The Vines of Mendoza

Back to Listing

Amanda Barnes is a British journalist who makes her own bread and butter by drinking wine around the country. Actually, she spends her bread and butter on wine.

Renacer Kicks Off Winemaker's Night 2014


To kick off the Winemaker’s Night’s 2014 season, Patricio Reich, the owner of Renacer winery, came to The Vines' Tasting Room in Mendoza city to introduce all six of their wines to the audience of tourists and expats last Wednesday evening.

Renacer WmnightTo kickoff the Winemaker’s Night’s 2014 season, Patricio Reich, the owner of Renacer winery, came to The Vines Tasting Room in Mendoza city to introduce all six of their wines to the audience of tourists and expats last Wednesday evening.

Patricio has a different story than most coming to make wine in Argentina. Chilean born, Patricio used to have a winery in Chile, which he called a ‘factory of wine’, making 40 million liters of wine annually. He lost his passion for the job, sold it and devoted himself to other things. After spending some time in Argentina, he fell in love with the “European style of wine production in Argentina”, and decided to start a much smaller family project based here and focusing on red wines. Although he couldn’t leave his beloved Chilean Sauvignon Blanc to one side and so brought it with him! Renacer make Argentine red wines, and their only white is Chilean. And believe us, Casablanca Sauvignon Blanc tastes great on a hot summer night!

As Patricio expertly switched between English and Spanish, and interacted with the audience, we tasted through the range of Renacer’s reds as well:

Punto Final (Classic Malbec), 2012: One of the best value entry level reds in Mendoza, Punto Final’s big fruit and smooth mouth is a blend of different vineyards and delivers on flavor, color and aroma.

Punto Final (Classic Cabernet Sauvignon), 2012:As Patricio explained, this wine for him demonstrates the big difference between Argentine Cabernet and Chilean Cabernet. He said that Chilean Cabernet shows more pirasine characteristics (peppery), while this Argentine Cabernet has much rounder, soft fruit, but still with a spicy finish.

Punto Final (Malbec Reserva) 2011: This wine is the natural step up from the classic line: more concentrated and with more impact but a slightly more refined red and dark fruit. Patricio describes this wine as the one that he would open for guests who come to visit.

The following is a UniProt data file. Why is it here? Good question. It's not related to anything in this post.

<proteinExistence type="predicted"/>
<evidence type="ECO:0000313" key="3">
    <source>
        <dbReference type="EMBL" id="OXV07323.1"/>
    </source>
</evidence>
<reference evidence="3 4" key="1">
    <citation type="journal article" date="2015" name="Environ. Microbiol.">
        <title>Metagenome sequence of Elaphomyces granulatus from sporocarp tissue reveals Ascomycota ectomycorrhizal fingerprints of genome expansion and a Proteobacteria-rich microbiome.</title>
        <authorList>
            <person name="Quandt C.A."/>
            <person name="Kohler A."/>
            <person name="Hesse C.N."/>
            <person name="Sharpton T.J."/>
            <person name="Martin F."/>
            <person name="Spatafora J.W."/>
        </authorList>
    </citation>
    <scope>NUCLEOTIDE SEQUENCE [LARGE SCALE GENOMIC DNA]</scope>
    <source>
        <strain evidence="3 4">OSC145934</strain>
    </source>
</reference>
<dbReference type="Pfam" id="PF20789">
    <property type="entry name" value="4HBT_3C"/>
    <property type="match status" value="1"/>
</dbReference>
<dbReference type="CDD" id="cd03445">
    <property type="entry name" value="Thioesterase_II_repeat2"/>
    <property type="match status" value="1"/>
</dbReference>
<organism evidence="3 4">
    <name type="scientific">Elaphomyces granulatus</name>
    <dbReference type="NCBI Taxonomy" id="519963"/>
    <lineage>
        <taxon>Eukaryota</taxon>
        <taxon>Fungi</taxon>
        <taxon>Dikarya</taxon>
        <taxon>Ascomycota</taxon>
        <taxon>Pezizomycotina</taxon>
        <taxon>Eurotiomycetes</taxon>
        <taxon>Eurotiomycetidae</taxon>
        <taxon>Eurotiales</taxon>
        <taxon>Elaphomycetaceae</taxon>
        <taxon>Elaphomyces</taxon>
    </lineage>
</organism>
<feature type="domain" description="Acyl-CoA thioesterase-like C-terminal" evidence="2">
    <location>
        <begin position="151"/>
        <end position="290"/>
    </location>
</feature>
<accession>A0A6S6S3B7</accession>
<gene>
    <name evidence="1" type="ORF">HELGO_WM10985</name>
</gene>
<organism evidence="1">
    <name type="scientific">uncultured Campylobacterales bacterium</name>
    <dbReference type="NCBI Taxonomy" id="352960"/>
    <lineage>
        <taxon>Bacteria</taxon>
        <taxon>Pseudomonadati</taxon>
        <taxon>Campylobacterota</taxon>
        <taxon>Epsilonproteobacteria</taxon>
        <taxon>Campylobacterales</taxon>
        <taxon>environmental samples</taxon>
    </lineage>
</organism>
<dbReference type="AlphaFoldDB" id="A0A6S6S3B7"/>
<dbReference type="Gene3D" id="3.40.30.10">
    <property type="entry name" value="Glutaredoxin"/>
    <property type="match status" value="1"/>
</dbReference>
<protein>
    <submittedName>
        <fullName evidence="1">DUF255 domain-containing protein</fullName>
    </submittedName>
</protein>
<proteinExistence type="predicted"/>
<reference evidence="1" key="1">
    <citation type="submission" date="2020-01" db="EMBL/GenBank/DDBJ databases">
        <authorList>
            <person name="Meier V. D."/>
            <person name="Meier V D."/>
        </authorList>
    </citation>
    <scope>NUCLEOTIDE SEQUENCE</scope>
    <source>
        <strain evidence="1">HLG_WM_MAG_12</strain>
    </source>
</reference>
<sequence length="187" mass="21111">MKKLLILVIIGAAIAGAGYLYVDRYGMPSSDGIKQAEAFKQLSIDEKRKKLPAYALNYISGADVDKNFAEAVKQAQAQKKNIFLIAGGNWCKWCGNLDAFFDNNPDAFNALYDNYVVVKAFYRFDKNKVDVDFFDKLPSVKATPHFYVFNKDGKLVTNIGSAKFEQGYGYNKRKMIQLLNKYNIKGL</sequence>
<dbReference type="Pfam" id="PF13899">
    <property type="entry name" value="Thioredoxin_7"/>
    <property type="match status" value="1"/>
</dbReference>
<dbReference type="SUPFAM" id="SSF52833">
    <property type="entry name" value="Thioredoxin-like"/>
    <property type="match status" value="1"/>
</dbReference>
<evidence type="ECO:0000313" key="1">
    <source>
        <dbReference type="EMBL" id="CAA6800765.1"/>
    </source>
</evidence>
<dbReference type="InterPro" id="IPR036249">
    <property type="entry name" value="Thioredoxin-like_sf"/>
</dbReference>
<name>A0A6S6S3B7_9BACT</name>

Renacer, 2009: This blend is their top wine, and so naturally spends the most time in new oak. Tightly wrapped in French oak there are many spices and different layers to unwrap with a strong red fruit base remaining firm underneath. While this can still improve from a few years in the bottle, Patricio said that this is the one he saves for very special family occasions.

Enamore, 2010: This wine was inspired by a family friend, from Verona, Italy. She recommended Renacer doing an Amarone style wine in Argentina. Enamore is a word play on Amarone and this wine is a play on what an Argentine Amarone would be. Made with grapes that are dried in the shade, the concentration of sugar, color and aroma is much greater and that is what makes this attractive blend. A complexity of sweet and dry aromas and a sweet entrance, this is a romantic wine strictly for lovers - a very popular option for Valentine's Day and year round. 


After the tasting, I sat down with Patricio to get the scoop on a Chilean making Argentine wines...

Some people are talking about the growth of Chilean Malbec, what do you think of Chilean Malbec? Will it ever compete with Argentine Malbec?

I think that the terroir makes a difference for the better or the worse... The Malbec in France was a so and so variety that developed very well in Mendoza. The conditions and terroirs in Chile are different to Mendoza and we have to see what happens, but I doubt it.

You said that describing a wine can be very intimidating and that people can talk a lot of hyberbole. Do you have any wine descriptor that you have heard and thought very strange?

No! Or maybe all of them! I am not sure that those descriptions are accurate. We never communicate in terms of tastes but rather if the food is good or bad... I don’t have to describe the taste of a cracker, I don’t need to! I can say it tastes bad, or great. Therefore it is intimidating to people to describe the wine –it is an unfair question.

Renacer last year hosted some fitness and wine events (with fitness activities followed by wine drinking). What is your own personal philosophy on fitness and wine?

I know the connection between health and wine. That’s a famous French paradox. And these days everyone thinks it is a good idea for everyone to have 1 or 2 glasses of red with meals.

Renacer means ‘re-birth’ and I assume in some ways starting a new winery in Argentina was a rebirth for you. With all your experience, would you recommend anyone to open a winery in Argentina?

Argentina is not for the faint of heart!


AmandaAmanda Barnes is a British journalist living in Mendoza and her philosophy is that a good glass of wine is not only important for your physical health, but you mental and emotional health.


Photo middle: Patricio with his family -- all of whom work for the winery.

comments powered by Disqus